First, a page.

Bankers Trust's Mr. Parisi says that's just what the firm is doing. The trading difficulties are unrelated to investment management, and the strategy put in place by Mr. Wheen will not be affected by the company's layoffs, he said.
"There are some businesses that we consider investment businesses that we think have significant growth potential. We want to be careful not to deprive ourselves of the opportunities of this business by doing anything that would affect a short-term gain, but deprive us of the long-term opportunities that we see in the business," he said. "Investment management is a business that we think has very strong potential."
Bankers Trust doesn't break down its financial results to show investment management's contribution to the bottom line, but the client advisory business - which includes investment management among other advisory functions -is a significant and growing factor, said Mr. Parisi. In 1994, it contributed $87 million of the $615 million of net income after taxes, up from $16 million in 1993.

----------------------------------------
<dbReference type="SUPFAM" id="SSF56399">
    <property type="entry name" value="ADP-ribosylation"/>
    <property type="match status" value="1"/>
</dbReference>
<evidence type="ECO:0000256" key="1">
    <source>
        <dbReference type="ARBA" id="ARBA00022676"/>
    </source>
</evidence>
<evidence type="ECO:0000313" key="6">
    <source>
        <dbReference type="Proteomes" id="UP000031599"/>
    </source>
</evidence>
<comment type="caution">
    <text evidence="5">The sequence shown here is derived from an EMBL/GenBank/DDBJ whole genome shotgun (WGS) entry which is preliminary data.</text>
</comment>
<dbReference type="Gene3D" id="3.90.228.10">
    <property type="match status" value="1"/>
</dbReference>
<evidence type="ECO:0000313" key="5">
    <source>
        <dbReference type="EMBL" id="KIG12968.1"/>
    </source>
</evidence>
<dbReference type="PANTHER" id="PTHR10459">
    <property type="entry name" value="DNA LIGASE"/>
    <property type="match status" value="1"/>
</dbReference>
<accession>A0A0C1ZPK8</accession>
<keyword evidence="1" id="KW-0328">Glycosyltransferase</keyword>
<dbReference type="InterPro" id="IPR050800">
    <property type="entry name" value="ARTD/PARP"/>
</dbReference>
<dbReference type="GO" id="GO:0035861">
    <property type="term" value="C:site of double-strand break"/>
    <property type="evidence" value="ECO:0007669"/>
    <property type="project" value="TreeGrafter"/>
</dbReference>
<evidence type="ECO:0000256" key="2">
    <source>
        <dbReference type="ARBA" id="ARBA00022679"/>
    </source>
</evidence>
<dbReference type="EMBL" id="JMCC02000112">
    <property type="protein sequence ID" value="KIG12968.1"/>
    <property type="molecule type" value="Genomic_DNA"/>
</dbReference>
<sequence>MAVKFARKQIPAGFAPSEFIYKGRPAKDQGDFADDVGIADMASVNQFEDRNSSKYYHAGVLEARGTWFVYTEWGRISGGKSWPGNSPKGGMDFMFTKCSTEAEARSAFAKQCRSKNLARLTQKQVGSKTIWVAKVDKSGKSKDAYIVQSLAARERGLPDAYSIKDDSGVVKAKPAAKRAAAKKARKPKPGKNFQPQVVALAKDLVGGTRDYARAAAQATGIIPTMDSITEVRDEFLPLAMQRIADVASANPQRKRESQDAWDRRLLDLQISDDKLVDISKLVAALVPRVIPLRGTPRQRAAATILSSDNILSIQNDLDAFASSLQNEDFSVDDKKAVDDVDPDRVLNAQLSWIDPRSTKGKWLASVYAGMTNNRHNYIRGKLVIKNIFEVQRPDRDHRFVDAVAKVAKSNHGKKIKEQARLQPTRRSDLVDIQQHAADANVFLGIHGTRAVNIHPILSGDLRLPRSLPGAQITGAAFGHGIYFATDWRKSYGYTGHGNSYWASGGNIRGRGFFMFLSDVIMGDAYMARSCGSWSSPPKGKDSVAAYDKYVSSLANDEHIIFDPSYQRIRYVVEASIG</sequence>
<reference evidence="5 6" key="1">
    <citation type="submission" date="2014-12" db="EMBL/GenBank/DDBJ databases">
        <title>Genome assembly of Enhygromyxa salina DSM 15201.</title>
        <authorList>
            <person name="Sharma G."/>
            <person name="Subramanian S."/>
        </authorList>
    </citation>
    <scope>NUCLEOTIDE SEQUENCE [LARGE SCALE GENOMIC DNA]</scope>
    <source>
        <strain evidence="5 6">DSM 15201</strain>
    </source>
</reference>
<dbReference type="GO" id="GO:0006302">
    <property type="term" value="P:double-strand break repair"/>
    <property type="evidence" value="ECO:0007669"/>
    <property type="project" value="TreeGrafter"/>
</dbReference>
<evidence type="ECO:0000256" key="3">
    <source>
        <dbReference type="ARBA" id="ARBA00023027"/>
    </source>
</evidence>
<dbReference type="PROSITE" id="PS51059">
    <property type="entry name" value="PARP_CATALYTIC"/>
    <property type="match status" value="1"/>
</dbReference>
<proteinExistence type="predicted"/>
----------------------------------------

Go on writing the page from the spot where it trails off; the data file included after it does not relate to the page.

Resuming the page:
Observers say investment management shouldn't be hard hit by the upcoming expense-reduction drive, partly because it has performed better for the bank than trading operations, and partly because its recent turnover has not left much fat to cut.
"They are trying to build client relationships, and one of the areas that are important to them is the investment management area. They're not going to de-emphasize that. If anything, they're going to continue," said S&P's Ms. Azarchs.
Most analysts and financial executives agree the firm will try to spare investment management and, if possible, put more emphasis into that area.
"It's a business where you have to pedal very hard to stay in place," said Ms. Azarchs.
"It is one of the strongest franchises Bankers Trust has. They certainly don't want to lose that."